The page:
In the ongoing North Carolina saga that is the aftermath of the state legislature’s passage of HB2, it has become clear people are still people. Essentially, people who support the bill focus on the parts they agree with – namely the “bathroom bill” portion – and seem perfectly willing to ignore or minimize the parts that they may or may not agree with if they bothered to look past the headlines related to the bathroom-related stuff. On the other hand opponents of the bill focus on the discriminatory aspects of the bill and the egregious rollback of employees’ rights to sue for wrongful termination -rightly so in my opinion – yet they also minimize the feelings of people confronted with the confusing spectrum of human sexuality and gender and belittle as “ignorant” those who don’t know the difference. In other words, our state legislature has drawn a big red line on either side of which the citizens of the state are lining up.
One real rub here is that there are many people who hate the bill, but don’t want to admit that sharing a restroom with a transgender person gives them pause. Given enough time to think about it they probably realize that they already have and just didn’t know it, but the fear of the unknown and different is something that must be addressed and it does no good to belittle those who have those fears.
Another issue is that a certain percentage of the backlash against the bill is coming from people and institutions from outside the state, so people who support it are able to fall back on the old “we’re not going to let those California liberals (or Yankee, or whatever other pejorative) tell us how to live our lives, so they can take their business elsewhere” argument or, even better, the “those people are hypocrites because they still do business in <fill in the blank place with some hot-button issue>” tack. When these people hear that yet another performer is cancelling a North Carolina gig, or another conference is cancelling and moving to another state, or another company is halting expansion plans for the state, they shrug it off as inconsequential or hypocritical. Yet, you can be dead certain that if Charlotte’s bathroom ordinance that was supposedly the justification for HB2 was in place and a Christian rock band cancelled a show there, then they would instantly invoke the right of the band not to violate its principles and decry the lost economic impact due to the ordinance. Hypocrisy, meet thyself.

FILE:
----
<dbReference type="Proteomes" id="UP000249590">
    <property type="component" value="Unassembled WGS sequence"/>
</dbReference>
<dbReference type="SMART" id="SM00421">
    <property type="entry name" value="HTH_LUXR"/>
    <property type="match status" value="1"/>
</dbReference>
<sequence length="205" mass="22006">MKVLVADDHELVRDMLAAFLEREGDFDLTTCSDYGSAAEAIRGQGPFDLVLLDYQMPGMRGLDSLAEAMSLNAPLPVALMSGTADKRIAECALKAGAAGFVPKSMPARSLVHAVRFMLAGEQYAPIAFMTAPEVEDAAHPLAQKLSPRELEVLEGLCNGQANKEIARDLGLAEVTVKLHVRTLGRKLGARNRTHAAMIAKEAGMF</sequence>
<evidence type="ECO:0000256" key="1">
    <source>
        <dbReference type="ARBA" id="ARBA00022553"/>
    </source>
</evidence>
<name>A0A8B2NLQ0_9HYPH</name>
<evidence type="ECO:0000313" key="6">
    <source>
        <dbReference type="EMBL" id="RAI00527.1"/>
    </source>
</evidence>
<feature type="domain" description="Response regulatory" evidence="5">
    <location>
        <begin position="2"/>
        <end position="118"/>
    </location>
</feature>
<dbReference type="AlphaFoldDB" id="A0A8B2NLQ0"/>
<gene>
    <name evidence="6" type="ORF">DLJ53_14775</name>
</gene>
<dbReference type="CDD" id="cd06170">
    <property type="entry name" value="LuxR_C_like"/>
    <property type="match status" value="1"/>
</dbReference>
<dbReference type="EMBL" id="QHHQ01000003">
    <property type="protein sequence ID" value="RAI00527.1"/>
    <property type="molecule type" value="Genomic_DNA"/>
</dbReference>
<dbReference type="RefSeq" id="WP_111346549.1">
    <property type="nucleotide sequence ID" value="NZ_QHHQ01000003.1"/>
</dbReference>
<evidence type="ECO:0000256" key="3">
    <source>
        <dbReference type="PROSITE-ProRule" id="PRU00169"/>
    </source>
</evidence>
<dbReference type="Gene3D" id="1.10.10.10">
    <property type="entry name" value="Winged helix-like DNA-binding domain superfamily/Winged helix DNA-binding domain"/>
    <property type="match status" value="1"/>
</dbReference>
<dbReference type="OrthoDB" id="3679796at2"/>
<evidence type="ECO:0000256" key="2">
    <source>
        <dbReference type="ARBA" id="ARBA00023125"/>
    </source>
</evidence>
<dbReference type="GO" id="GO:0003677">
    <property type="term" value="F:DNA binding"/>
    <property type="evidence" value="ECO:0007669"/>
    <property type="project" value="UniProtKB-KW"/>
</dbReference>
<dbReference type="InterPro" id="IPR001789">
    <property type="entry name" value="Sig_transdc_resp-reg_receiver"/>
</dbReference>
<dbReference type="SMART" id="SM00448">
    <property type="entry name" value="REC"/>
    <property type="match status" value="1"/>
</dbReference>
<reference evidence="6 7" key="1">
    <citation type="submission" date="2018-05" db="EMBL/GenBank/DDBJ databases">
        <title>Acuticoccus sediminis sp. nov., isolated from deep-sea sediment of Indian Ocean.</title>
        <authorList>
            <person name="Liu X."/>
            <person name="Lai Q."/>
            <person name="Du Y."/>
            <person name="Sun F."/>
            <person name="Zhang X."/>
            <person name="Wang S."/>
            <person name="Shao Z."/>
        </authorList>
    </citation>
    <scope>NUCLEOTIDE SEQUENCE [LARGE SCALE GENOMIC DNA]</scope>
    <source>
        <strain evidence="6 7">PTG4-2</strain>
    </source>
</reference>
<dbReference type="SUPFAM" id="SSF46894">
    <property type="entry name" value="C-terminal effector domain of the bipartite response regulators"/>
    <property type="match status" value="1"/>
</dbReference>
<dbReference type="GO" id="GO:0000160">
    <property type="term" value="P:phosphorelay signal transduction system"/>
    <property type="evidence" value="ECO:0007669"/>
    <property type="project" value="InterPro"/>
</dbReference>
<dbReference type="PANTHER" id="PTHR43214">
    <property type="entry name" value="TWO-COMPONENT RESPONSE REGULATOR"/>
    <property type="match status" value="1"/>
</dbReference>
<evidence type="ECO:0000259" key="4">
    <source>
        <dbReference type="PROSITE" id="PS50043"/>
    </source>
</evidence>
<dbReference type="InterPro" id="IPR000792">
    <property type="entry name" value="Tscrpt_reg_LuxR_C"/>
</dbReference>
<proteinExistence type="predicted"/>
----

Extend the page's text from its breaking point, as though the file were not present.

So here’s the deal – both sides have their perceptions of the issue and so each has its own version of reality. What the supporters of the bill will have to reconcile themselves with is the reality that their perception, and thus their version of reality, is out of step with much of the rest of the country. You know what? That’s their right, but when some of them wake up one day and are unemployed because the state has lost so much business because it is out of step with the rest of the country then they will have a whole new reality to face and that might change their perception of what IS important to worry about and what’s maybe a red herring of an issue that’s been used to screw them over.